Move Fast and Break Things… In Test
Implement your change in a test plan or a proof of concept or a pilot. Learn from the process. Then (maybe) roll out your project –including any lessons learned –gradually, to two sites, three sites, four sites, and so on.
Base your plan on what the business can tolerate from a financial and a disruption standpoint. Also, base it on how much the company can handle while stuck in the awkward in-between stage where you are half-in, half-out of your transformational project.
Those are the overarching principles. Here are some further principles on how to manage for change:
Hire the Best People
As a manager, your job isn’t to be smart. It’s to make the hard choices and then stand by those choices when the going gets rough. This means you must have a staff you trust. If you don’t have the best people, you’ll need to fix that.
Hire by experience, sure. But also hire by potential. If a person has something extraordinary about him or her, don’t be a pedant about the small stuff on the resume.
Speak in Terms of Goals
Inform your staff what the business goals are. Don’t tell them how to reach those goals. And if possible, don’t tell them a project deadline.
Just inform them of what you need to accomplish. Ask your staff openly and honestly, “What do we need to do to get there?”
And when they tell you, believe them.
Plan “Until Meteors”
After listening to your staff, figure out how to make the plan happen. Consider all of the variables, all of the options. Do this by asking yourself, “And then what?” until you have solved for every possibility you can imagine.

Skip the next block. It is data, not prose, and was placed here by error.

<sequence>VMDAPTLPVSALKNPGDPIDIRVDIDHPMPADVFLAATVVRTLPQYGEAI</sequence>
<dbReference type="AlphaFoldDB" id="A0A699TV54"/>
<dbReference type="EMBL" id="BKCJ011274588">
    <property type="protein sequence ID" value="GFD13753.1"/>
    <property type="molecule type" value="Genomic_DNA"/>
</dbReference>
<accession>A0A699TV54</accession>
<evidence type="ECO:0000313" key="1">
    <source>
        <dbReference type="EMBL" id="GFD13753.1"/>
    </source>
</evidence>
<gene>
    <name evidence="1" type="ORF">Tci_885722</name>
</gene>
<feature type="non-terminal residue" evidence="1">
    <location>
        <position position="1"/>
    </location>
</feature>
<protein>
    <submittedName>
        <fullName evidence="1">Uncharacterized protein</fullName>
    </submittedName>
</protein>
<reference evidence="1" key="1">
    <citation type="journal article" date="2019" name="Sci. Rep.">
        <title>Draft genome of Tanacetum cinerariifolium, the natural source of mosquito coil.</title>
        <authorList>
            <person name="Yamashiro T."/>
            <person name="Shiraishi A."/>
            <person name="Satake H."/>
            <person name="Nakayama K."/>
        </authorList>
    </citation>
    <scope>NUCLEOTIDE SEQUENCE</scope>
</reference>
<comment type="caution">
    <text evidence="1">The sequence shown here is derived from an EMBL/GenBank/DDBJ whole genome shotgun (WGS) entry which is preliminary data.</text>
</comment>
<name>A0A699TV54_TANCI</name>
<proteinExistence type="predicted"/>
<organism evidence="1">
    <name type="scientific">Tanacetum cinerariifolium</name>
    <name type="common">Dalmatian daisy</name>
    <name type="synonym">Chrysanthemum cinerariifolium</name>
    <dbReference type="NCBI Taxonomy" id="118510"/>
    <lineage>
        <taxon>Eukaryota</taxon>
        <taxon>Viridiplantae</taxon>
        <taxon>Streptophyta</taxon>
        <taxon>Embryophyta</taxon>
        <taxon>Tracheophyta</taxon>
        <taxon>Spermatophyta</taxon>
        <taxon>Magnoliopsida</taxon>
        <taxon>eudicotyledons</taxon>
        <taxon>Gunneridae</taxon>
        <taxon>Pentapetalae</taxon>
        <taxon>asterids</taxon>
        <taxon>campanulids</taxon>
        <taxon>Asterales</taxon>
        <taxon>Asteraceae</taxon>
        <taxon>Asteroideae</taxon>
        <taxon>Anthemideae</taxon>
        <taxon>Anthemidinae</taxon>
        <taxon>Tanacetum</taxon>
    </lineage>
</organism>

Stop when you’re asking, “What if a meteor from outer space strikes the data center?”
You also need to ask those “then what” questions about your people. While planning for staffing, you could ask, “So we’re going to need to have ten more developers. And then what?”
The answer could be to bring staff on for the initial project and keep five of them long-term. And then what? Then they’re probably not going to be developers anymore. They’re going to be part of the operation staff, doing bug fixes.
And then what? You’re probably going to have a plan for rotating those people out, because if they like developing, they’re not the same personality type as somebody who prefers to maintain code. And then what? You could move the interns up the ranks.
And operate this way until meteors. Do the same thing with processes. Do the same thing with technology. Simply ask, “Okay, and then what? And then what?”
Remove All Obstacles “Until Meteors”
Most of the time, what’s brought before a manager are the problems and complaints. You still must listen to what your staff complain about. And monitor what they don’t talk about, too. If you don’t see vacation time being taken, it’s a sign something’s wrong. It’s also not normal when employees don’t take sick time. A transformation project is going badly when people can’t manage their schedules.
So, make your staffers take vacations and call in sick when they are sick. You should have planned for it, anyway. And look for every way you can think of to back up your staff when they need you. Don’t whine about the budget, either. Remove every obstacle in the way of your staff, until meteors.
Transformation projects don’t have to fail. The technology is there – and the tech works. But it must be in line with the corporate goals. And it must be planned alongside your IT staff. Never try to be a nimble hare or a deliberative turtle, either. Keep the way clear, so your staff can get the job done right.